Do you have any quirks as a drummer? Drum height or placement, tuning…
“You know, another jazz drummer, Ed Thigpen, who played with Oscar Peterson way back – it was the first time I ever heard rivets in a cymbal. And then I heard that Chico Hamilton had them too, and I went, ‘Oh, that’s it. I’m taking that for my sound.’ And it worked well on Riders On The Storm, so that’s one thing.
“I have the ride cymbal kind of low, so I can ride on it. I look at some guys – there’s some incredibly technical heavy metal drummers, but it’s bizarre how a lot of them have their cymbals up really high and almost perpendicular. You crash ‘em, and that’s all you can do – all you do is crash. I like the subtleties. Play the bell.”
Improvisation was always a hallmark of The Doors' music but also in a lot of the other projects you’ve been involved with. Could you have thrived in something that wasn’t improvisational?
“That’s an interesting question. Maybe not – I don’t know. You have to do your homework, and of course, it’s good to have form. I don’t like totally free jazz, unless it’s done by somebody like Coltrane, who did bebop and cool jazz, so he was allowed to go out there. I love trying to be in the moment and playing off of whatever’s going on. That’s improvisation, really. Keeping the pulse – that’s the main job – but I like to spin off of the moment.”
Speaking of improvisation, did you ever play Light My Fire the same way twice?
“No. That song was always a lot of fun to play live because of the long solos – it was new every night. There were always little nuances here and there, just like jazz.”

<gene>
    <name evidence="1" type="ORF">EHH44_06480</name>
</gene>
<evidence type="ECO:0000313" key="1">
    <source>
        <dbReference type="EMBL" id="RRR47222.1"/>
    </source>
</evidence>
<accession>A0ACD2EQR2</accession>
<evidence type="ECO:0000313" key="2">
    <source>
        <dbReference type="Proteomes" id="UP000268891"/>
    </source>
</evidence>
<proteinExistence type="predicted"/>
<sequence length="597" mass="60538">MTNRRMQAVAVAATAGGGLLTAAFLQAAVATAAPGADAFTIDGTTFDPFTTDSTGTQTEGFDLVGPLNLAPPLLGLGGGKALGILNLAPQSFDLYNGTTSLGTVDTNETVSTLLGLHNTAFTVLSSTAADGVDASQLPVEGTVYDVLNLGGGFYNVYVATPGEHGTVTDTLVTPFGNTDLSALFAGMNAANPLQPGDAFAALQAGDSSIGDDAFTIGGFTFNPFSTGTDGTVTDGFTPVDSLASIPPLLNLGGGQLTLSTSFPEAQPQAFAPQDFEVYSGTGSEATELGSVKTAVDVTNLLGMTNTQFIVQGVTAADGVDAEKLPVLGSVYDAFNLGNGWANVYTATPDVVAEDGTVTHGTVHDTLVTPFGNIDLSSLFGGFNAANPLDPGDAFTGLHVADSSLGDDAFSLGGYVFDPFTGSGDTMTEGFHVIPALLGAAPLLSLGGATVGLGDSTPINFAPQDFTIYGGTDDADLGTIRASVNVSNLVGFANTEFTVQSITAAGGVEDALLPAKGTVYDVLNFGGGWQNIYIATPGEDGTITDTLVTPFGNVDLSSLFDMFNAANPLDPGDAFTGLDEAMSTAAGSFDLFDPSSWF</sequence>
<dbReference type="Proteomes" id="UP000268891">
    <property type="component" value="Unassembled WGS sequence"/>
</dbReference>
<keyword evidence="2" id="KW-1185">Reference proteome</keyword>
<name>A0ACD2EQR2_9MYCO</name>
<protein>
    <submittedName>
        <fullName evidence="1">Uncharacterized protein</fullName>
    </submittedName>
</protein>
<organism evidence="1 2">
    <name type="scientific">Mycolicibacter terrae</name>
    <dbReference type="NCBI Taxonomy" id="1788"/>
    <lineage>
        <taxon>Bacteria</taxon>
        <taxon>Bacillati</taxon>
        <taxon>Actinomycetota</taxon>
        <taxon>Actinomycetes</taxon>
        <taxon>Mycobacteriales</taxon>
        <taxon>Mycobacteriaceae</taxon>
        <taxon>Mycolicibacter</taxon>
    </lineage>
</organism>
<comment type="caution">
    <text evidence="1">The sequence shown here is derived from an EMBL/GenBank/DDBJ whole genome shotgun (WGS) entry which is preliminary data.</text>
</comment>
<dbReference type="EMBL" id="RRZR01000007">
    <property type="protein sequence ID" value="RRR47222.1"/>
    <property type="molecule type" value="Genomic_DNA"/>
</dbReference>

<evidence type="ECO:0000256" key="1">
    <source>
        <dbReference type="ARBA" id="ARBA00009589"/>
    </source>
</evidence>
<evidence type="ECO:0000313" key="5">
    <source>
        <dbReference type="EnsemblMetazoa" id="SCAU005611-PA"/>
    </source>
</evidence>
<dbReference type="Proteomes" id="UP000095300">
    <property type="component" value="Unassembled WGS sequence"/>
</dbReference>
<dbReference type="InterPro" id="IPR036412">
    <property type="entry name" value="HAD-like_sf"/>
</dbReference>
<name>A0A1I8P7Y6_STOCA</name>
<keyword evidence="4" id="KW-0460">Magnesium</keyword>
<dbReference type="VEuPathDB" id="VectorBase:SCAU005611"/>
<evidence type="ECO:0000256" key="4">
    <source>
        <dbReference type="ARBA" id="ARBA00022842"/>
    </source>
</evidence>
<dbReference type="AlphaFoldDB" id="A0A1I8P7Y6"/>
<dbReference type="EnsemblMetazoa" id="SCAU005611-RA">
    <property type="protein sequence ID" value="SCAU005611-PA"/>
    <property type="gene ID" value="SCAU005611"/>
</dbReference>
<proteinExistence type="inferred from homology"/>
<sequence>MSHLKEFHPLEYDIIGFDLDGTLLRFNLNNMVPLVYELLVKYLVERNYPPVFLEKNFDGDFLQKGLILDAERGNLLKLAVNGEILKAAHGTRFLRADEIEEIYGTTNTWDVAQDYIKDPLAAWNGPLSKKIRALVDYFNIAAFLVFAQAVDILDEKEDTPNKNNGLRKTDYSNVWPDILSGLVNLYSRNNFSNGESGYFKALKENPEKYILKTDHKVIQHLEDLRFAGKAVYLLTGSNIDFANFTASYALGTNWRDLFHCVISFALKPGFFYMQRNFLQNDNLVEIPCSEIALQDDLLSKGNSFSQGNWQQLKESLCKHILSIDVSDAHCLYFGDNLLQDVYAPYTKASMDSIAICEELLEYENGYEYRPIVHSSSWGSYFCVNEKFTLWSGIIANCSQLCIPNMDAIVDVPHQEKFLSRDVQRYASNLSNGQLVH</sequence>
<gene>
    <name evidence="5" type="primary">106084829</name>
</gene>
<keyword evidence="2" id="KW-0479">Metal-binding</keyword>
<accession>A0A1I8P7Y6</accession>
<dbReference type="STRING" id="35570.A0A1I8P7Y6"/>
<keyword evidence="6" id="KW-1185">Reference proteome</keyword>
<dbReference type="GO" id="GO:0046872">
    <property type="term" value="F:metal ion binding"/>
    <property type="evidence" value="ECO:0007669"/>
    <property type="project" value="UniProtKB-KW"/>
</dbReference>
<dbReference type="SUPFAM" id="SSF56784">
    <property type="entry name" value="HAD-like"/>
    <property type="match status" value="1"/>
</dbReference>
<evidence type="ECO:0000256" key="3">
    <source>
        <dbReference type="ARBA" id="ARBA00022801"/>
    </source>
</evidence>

I love the album The Soft Parade, but at the time of its release, the critics were less than kind. Who spearheaded the direction of the album – the strings, the horns?
“When Ray and I first met, we talked about jazz, and we wanted to try strings and horns – before we even recorded the first album. So then when Sgt. Pepper came out, we said, ‘OK, let’s do this.’ We had a lot of fun doing it. The critics… they fall in love with a sound, and then they get pissed off. But we wanted to try that experimentation from the beginning, and we thought, ‘Someday, later, we’ll expand it.’
“We wouldn’t have gotten back to Morrison Hotel and LA Woman if we hadn’t gone way out there and tried a big orchestra thing. And then we thought, ‘All right, that was great fun… ‘ I mean, Touch Me went to number one – the audience got it. The critics got ornery. Then we wanted to get back to our roots, the blues, and LA Woman was the ultimate, where we denied technology and used eight-track instead of 16, which was Morrison Hotel. We did it in our rehearsal room, really trying to get back to the garage, where it all started.”